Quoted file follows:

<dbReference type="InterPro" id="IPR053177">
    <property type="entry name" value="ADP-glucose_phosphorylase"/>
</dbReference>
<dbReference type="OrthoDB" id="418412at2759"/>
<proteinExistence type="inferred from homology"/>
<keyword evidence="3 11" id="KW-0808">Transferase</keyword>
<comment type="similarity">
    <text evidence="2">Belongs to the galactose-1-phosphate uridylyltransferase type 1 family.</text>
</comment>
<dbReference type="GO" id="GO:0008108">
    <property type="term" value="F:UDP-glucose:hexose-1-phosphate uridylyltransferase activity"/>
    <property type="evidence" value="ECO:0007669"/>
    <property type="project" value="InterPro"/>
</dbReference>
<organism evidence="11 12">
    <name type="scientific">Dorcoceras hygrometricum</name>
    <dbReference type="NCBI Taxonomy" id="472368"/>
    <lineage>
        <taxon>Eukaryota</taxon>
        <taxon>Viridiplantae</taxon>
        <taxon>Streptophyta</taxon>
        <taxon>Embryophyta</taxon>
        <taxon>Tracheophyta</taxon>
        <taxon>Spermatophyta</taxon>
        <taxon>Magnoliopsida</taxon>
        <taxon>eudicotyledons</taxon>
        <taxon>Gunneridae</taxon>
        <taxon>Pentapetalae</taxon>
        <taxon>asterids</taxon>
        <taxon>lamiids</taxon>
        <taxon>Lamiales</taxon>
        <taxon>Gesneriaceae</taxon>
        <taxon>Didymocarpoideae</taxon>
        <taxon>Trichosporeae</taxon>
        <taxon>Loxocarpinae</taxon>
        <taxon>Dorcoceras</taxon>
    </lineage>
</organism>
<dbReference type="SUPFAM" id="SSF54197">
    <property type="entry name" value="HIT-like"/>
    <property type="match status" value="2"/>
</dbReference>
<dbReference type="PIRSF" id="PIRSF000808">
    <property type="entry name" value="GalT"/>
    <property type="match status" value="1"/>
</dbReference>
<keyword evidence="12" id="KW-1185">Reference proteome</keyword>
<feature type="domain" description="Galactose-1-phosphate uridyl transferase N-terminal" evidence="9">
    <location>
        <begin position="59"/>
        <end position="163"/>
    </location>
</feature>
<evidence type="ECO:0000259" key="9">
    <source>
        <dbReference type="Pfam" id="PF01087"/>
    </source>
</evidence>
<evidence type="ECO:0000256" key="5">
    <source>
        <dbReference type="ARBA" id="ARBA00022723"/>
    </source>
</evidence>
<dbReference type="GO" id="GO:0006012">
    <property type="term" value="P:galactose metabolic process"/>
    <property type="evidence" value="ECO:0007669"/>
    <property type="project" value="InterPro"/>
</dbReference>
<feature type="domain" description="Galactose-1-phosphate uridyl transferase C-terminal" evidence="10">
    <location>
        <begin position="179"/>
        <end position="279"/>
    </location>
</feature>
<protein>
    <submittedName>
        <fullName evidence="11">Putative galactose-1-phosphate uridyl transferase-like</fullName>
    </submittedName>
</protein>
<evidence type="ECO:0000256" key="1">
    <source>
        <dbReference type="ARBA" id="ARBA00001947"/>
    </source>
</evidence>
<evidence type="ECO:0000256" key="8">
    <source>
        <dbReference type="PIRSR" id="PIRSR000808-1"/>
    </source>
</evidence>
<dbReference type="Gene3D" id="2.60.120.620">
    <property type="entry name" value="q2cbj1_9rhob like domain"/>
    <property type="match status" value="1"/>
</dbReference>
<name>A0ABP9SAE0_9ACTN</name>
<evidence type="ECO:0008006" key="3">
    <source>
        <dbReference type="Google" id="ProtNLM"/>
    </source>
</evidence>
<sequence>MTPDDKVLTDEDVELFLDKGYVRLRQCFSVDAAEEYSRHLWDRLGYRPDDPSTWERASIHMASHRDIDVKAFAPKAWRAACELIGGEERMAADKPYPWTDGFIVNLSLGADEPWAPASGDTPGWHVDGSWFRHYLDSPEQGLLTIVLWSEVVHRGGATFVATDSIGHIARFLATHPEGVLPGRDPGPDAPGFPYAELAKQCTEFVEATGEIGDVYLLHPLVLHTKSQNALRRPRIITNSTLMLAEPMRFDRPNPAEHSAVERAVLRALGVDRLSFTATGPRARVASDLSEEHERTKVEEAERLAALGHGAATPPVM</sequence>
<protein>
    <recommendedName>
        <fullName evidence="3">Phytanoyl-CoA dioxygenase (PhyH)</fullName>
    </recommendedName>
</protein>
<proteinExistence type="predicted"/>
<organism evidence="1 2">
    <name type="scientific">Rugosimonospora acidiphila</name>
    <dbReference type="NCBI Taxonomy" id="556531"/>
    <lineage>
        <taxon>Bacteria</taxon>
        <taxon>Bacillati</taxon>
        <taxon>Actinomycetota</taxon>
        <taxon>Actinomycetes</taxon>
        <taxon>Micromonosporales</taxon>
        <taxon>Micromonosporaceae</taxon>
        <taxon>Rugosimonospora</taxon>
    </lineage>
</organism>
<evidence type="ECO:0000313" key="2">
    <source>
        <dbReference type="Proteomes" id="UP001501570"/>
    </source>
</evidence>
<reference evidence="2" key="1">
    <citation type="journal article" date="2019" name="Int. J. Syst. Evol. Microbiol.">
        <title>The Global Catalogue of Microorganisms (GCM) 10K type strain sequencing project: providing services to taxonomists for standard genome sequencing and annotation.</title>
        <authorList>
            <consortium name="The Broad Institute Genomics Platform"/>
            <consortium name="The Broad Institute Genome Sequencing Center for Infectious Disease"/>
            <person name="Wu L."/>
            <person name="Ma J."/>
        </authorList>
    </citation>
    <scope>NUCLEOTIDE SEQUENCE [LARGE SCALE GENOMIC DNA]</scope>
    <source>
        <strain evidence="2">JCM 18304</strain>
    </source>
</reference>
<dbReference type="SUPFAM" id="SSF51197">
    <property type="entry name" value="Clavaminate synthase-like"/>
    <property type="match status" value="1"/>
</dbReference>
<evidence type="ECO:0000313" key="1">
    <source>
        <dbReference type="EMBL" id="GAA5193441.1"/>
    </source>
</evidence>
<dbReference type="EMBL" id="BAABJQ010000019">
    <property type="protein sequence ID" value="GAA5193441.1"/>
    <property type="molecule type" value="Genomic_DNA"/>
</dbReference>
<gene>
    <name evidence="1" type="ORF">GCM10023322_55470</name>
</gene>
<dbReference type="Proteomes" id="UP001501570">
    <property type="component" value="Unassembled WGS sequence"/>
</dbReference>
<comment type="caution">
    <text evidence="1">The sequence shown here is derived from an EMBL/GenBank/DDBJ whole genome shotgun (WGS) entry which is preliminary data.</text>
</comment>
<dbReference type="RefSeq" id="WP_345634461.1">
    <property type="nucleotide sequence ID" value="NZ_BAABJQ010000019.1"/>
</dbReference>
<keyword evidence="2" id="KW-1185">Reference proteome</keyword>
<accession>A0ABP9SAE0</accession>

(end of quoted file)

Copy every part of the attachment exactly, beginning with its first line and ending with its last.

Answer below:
<dbReference type="InterPro" id="IPR053177">
    <property type="entry name" value="ADP-glucose_phosphorylase"/>
</dbReference>
<dbReference type="OrthoDB" id="418412at2759"/>
<proteinExistence type="inferred from homology"/>
<keyword evidence="3 11" id="KW-0808">Transferase</keyword>
<comment type="similarity">
    <text evidence="2">Belongs to the galactose-1-phosphate uridylyltransferase type 1 family.</text>
</comment>
<dbReference type="GO" id="GO:0008108">
    <property type="term" value="F:UDP-glucose:hexose-1-phosphate uridylyltransferase activity"/>
    <property type="evidence" value="ECO:0007669"/>
    <property type="project" value="InterPro"/>
</dbReference>
<organism evidence="11 12">
    <name type="scientific">Dorcoceras hygrometricum</name>
    <dbReference type="NCBI Taxonomy" id="472368"/>
    <lineage>
        <taxon>Eukaryota</taxon>
        <taxon>Viridiplantae</taxon>
        <taxon>Streptophyta</taxon>
        <taxon>Embryophyta</taxon>
        <taxon>Tracheophyta</taxon>
        <taxon>Spermatophyta</taxon>
        <taxon>Magnoliopsida</taxon>
        <taxon>eudicotyledons</taxon>
        <taxon>Gunneridae</taxon>
        <taxon>Pentapetalae</taxon>
        <taxon>asterids</taxon>
        <taxon>lamiids</taxon>
        <taxon>Lamiales</taxon>
        <taxon>Gesneriaceae</taxon>
        <taxon>Didymocarpoideae</taxon>
        <taxon>Trichosporeae</taxon>
        <taxon>Loxocarpinae</taxon>
        <taxon>Dorcoceras</taxon>
    </lineage>
</organism>
<dbReference type="SUPFAM" id="SSF54197">
    <property type="entry name" value="HIT-like"/>
    <property type="match status" value="2"/>
</dbReference>
<dbReference type="PIRSF" id="PIRSF000808">
    <property type="entry name" value="GalT"/>
    <property type="match status" value="1"/>
</dbReference>
<keyword evidence="12" id="KW-1185">Reference proteome</keyword>
<feature type="domain" description="Galactose-1-phosphate uridyl transferase N-terminal" evidence="9">
    <location>
        <begin position="59"/>
        <end position="163"/>
    </location>
</feature>
<evidence type="ECO:0000259" key="9">
    <source>
        <dbReference type="Pfam" id="PF01087"/>
    </source>
</evidence>
<evidence type="ECO:0000256" key="5">
    <source>
        <dbReference type="ARBA" id="ARBA00022723"/>
    </source>
</evidence>
<dbReference type="GO" id="GO:0006012">
    <property type="term" value="P:galactose metabolic process"/>
    <property type="evidence" value="ECO:0007669"/>
    <property type="project" value="InterPro"/>
</dbReference>
<feature type="domain" description="Galactose-1-phosphate uridyl transferase C-terminal" evidence="10">
    <location>
        <begin position="179"/>
        <end position="279"/>
    </location>
</feature>
<protein>
    <submittedName>
        <fullName evidence="11">Putative galactose-1-phosphate uridyl transferase-like</fullName>
    </submittedName>
</protein>
<evidence type="ECO:0000256" key="1">
    <source>
        <dbReference type="ARBA" id="ARBA00001947"/>
    </source>
</evidence>
<evidence type="ECO:0000256" key="8">
    <source>
        <dbReference type="PIRSR" id="PIRSR000808-1"/>
    </source>
</evidence>
<dbReference type="Gene3D" id="2.60.120.620">
    <property type="entry name" value="q2cbj1_9rhob like domain"/>
    <property type="match status" value="1"/>
</dbReference>
<name>A0ABP9SAE0_9ACTN</name>
<evidence type="ECO:0008006" key="3">
    <source>
        <dbReference type="Google" id="ProtNLM"/>
    </source>
</evidence>
<sequence>MTPDDKVLTDEDVELFLDKGYVRLRQCFSVDAAEEYSRHLWDRLGYRPDDPSTWERASIHMASHRDIDVKAFAPKAWRAACELIGGEERMAADKPYPWTDGFIVNLSLGADEPWAPASGDTPGWHVDGSWFRHYLDSPEQGLLTIVLWSEVVHRGGATFVATDSIGHIARFLATHPEGVLPGRDPGPDAPGFPYAELAKQCTEFVEATGEIGDVYLLHPLVLHTKSQNALRRPRIITNSTLMLAEPMRFDRPNPAEHSAVERAVLRALGVDRLSFTATGPRARVASDLSEEHERTKVEEAERLAALGHGAATPPVM</sequence>
<protein>
    <recommendedName>
        <fullName evidence="3">Phytanoyl-CoA dioxygenase (PhyH)</fullName>
    </recommendedName>
</protein>
<proteinExistence type="predicted"/>
<organism evidence="1 2">
    <name type="scientific">Rugosimonospora acidiphila</name>
    <dbReference type="NCBI Taxonomy" id="556531"/>
    <lineage>
        <taxon>Bacteria</taxon>
        <taxon>Bacillati</taxon>
        <taxon>Actinomycetota</taxon>
        <taxon>Actinomycetes</taxon>
        <taxon>Micromonosporales</taxon>
        <taxon>Micromonosporaceae</taxon>
        <taxon>Rugosimonospora</taxon>
    </lineage>
</organism>
<evidence type="ECO:0000313" key="2">
    <source>
        <dbReference type="Proteomes" id="UP001501570"/>
    </source>
</evidence>
<reference evidence="2" key="1">
    <citation type="journal article" date="2019" name="Int. J. Syst. Evol. Microbiol.">
        <title>The Global Catalogue of Microorganisms (GCM) 10K type strain sequencing project: providing services to taxonomists for standard genome sequencing and annotation.</title>
        <authorList>
            <consortium name="The Broad Institute Genomics Platform"/>
            <consortium name="The Broad Institute Genome Sequencing Center for Infectious Disease"/>
            <person name="Wu L."/>
            <person name="Ma J."/>
        </authorList>
    </citation>
    <scope>NUCLEOTIDE SEQUENCE [LARGE SCALE GENOMIC DNA]</scope>
    <source>
        <strain evidence="2">JCM 18304</strain>
    </source>
</reference>
<dbReference type="SUPFAM" id="SSF51197">
    <property type="entry name" value="Clavaminate synthase-like"/>
    <property type="match status" value="1"/>
</dbReference>
<evidence type="ECO:0000313" key="1">
    <source>
        <dbReference type="EMBL" id="GAA5193441.1"/>
    </source>
</evidence>
<dbReference type="EMBL" id="BAABJQ010000019">
    <property type="protein sequence ID" value="GAA5193441.1"/>
    <property type="molecule type" value="Genomic_DNA"/>
</dbReference>
<gene>
    <name evidence="1" type="ORF">GCM10023322_55470</name>
</gene>
<dbReference type="Proteomes" id="UP001501570">
    <property type="component" value="Unassembled WGS sequence"/>
</dbReference>
<comment type="caution">
    <text evidence="1">The sequence shown here is derived from an EMBL/GenBank/DDBJ whole genome shotgun (WGS) entry which is preliminary data.</text>
</comment>
<dbReference type="RefSeq" id="WP_345634461.1">
    <property type="nucleotide sequence ID" value="NZ_BAABJQ010000019.1"/>
</dbReference>
<keyword evidence="2" id="KW-1185">Reference proteome</keyword>
<accession>A0ABP9SAE0</accession>